"table coffee talk." Emigre 36, Fall 1995.
My friends and I sit in the coffee house. We are only sometimes aware that our coffee is a seething mass of brownian motion, sometimes aware that the coffee cups are chaotic, yet still hold together and contain the coffee. We meet at a table, we talk, we pull out our ideas and examine them while not immersed, embroiled in the act of making design, art, music, writing, whatever.
Coffee, we all need more coffee. People walk by and say hello. Sit down and join us. Time is different for each of us relative to the speed of light, according to the theory of relativity. The difference is so slight that we decide to act as if time is constant. And so we agree to meet at 10am on Friday.
Our day doesn't officially begin until we read our horoscopes. This is my own concept of time, ritual, constructed reality. Am I really in a leaky boat and will not make it to where I am going? Newtonian physics explains only one small framework of reality, but that does not keep us from using it in our lives. In the same manner, graphic designers break down form into scale, type style, contrast and color to communicate to an observer that John Smith is speaking at 5pm at Memorial Auditorium.
The words we use to talk about our work do not adequately describe the process or product of graphic design. This does not keep us from using this particular language in our making and critiquing of graphic design. Terms do not define graphic design any more than the theory of Newtonian physics or the daily horoscope define our world.
Double latte, espresso, cinnamon and vanilla coffee wafts around our table. Words such as form, content, type, image, size, shape, style, substance, contrast, color, hue, intensity, hierarchy, space, modern, post-modern set the terms and define a working model. Conversation about graphic design using only this tool set of terms is often insular, limiting the imagining in the process of creating.
Coffee is water filtered through ground up beans. An artist/writer friend, returning with another refill, reminds us that "a novel is often ...nothing but a long quest for some elusive definitions." Are these discussions a continuous search for some essential something? Words swirl around me, and I think that my coffee does not taste its definition.
The limitations of language concerned physicist Neils Bohr: "It is wrong to think that the task of physics is to find out how nature IS. Physics concerns what we can say about Nature." Speaking theoretically about graphic design concerns what we can say about graphic design. We need more coffee. We hear snatches of dialogue from a few tables down. We talk about design. In the process, we create a language for talking about design. Bronowski says, "To use the phrase, 'the statement is' at once puts you into a universe of discourse in which you are no longer using this language to describe things but statements about things."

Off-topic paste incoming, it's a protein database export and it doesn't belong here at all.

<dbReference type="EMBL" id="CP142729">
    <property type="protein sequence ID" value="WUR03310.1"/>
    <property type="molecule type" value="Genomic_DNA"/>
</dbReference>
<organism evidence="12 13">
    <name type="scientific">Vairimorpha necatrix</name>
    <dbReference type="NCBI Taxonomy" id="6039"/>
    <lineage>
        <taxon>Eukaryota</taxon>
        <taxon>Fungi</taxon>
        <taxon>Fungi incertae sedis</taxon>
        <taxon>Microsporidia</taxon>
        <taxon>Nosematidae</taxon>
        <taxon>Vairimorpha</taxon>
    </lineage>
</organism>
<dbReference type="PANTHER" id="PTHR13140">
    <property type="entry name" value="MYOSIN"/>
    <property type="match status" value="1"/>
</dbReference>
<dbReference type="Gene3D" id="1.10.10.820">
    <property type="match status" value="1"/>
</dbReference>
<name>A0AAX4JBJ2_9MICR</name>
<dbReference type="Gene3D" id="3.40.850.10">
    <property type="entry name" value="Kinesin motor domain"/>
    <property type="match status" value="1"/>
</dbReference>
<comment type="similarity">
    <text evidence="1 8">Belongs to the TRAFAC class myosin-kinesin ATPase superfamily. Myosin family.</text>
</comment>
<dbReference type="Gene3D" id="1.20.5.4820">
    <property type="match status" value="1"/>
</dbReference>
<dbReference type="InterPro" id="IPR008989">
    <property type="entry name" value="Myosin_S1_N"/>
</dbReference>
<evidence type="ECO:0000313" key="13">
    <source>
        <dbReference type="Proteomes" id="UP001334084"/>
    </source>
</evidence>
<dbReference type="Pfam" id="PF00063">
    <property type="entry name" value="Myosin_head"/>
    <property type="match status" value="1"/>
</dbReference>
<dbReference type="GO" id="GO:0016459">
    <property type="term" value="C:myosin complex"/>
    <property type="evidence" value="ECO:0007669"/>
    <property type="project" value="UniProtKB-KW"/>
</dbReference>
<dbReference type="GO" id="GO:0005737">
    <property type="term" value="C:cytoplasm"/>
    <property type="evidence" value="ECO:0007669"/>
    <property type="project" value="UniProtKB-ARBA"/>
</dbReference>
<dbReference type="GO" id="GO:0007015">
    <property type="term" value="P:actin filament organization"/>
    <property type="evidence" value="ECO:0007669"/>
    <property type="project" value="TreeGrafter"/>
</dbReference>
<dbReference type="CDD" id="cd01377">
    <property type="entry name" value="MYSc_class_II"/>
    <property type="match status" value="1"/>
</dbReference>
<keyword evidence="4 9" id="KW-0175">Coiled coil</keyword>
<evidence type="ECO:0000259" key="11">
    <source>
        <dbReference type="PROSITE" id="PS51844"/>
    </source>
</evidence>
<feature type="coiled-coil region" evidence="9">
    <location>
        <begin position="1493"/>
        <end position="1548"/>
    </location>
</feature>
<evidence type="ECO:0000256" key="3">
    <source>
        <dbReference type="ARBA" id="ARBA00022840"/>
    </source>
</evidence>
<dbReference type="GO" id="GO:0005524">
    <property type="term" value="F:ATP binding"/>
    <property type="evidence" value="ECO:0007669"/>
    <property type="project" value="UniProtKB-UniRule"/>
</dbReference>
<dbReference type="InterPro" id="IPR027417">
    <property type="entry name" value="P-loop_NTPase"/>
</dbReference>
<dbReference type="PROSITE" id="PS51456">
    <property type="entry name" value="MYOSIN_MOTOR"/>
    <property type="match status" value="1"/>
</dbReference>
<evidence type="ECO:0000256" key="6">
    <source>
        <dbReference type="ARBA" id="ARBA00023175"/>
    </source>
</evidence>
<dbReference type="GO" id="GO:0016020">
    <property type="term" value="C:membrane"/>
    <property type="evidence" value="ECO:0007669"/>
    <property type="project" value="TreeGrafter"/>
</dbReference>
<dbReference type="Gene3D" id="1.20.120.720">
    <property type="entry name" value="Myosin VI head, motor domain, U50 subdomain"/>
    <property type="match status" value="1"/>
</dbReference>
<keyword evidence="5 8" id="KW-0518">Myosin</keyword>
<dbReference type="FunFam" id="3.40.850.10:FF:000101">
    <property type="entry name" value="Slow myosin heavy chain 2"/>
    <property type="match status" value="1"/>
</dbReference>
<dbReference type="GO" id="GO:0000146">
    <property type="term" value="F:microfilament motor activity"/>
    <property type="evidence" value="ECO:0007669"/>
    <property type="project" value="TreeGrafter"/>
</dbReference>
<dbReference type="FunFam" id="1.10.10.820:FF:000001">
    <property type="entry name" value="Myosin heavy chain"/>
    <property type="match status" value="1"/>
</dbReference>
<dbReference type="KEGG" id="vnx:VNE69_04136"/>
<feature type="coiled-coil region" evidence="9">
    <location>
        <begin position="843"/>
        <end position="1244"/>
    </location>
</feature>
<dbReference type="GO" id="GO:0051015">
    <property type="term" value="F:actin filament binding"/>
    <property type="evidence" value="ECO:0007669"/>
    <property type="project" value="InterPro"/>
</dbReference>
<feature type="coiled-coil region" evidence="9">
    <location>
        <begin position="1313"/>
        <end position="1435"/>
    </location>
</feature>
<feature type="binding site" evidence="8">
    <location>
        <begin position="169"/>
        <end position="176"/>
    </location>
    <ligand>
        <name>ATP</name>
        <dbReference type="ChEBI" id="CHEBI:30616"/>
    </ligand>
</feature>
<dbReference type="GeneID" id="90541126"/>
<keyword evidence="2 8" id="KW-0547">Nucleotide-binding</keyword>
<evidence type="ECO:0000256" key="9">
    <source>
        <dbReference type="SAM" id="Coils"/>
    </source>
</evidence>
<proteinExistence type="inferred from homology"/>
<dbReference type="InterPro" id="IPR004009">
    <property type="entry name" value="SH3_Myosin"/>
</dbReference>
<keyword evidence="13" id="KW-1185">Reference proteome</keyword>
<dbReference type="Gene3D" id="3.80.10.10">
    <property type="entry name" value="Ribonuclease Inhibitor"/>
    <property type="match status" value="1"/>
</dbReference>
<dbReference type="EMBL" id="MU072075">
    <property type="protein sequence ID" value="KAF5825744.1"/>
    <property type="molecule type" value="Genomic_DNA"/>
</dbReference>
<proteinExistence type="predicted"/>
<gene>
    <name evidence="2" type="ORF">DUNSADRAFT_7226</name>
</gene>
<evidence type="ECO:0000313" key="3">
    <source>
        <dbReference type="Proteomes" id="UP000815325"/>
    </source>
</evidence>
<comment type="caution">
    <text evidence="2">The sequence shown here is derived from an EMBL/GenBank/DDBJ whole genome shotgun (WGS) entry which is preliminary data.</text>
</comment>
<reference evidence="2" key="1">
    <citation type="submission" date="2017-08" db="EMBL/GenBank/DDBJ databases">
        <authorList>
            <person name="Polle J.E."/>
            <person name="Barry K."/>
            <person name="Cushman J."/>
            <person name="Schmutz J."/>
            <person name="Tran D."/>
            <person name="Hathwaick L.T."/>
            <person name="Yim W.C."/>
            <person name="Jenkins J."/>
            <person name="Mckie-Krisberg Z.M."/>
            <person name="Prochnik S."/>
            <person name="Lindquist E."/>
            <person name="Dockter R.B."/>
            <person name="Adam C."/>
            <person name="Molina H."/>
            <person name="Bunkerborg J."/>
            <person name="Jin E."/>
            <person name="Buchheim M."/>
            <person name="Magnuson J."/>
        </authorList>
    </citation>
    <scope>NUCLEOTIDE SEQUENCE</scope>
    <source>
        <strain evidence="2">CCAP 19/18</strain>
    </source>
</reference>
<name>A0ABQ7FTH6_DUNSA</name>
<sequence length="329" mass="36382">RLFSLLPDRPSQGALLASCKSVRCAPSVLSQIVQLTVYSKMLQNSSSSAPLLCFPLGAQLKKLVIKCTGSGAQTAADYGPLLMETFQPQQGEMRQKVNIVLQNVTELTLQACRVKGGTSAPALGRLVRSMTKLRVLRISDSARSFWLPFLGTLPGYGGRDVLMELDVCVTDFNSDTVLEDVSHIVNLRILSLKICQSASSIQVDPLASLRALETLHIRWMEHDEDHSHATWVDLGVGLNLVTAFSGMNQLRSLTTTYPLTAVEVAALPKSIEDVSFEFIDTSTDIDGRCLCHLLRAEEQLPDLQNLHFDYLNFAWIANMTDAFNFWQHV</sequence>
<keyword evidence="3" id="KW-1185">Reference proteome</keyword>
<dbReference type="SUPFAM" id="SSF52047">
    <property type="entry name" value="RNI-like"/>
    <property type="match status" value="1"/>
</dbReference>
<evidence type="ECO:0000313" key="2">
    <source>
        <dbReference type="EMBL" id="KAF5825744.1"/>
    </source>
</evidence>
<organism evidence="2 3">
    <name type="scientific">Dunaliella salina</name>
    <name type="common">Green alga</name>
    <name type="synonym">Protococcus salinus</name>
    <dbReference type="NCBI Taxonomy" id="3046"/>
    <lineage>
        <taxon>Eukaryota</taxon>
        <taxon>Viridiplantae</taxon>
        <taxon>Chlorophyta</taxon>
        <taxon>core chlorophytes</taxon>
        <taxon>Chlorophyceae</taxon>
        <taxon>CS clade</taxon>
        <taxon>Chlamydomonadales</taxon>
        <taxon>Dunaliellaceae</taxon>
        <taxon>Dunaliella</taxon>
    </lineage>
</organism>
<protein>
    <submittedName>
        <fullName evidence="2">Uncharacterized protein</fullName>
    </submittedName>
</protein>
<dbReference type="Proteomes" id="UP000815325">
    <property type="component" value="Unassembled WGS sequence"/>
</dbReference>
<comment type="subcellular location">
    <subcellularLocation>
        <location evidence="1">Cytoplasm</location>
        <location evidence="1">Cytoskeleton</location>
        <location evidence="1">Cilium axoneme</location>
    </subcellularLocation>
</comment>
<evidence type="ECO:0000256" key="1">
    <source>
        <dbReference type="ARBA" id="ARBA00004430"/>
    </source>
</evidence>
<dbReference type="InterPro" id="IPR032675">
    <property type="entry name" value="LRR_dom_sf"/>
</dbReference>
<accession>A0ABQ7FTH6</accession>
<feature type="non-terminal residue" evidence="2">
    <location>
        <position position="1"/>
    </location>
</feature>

With language we are creating a conversation in the same way we create design itself. When talking about anything, choices are made, limits are set, specific words are spoken and meaning is constructed. Definition is a word house that cannot house all meaning.
Visiting the ladies room I want to rejoin the conversation. I have to "please hold down handle until toilet flushes thanks." So, what is the conversation I am rejoining really about anyway? Philosopher Jacques Derrida talks about the undefinable in a 1994 lecture at Duke University: "If it exists, it corresponds to name. If it is essence, this thing defies semantics, psychology, philosophy. It is invisible, cannot be seen when one speaks of it, but it has been seen."
So essences, ideas are difficult to hold in the container of language. What about this table? Surely we can define "table." We sit at this table and yet do not see the "table" the same. This thing, this structure, is it an arena for discussion or a grandmother kitchen yellow Formica table? Our cups sit on its surface, gravity is all around us. Those coffee spillers among us experiment with gravity quite frequently.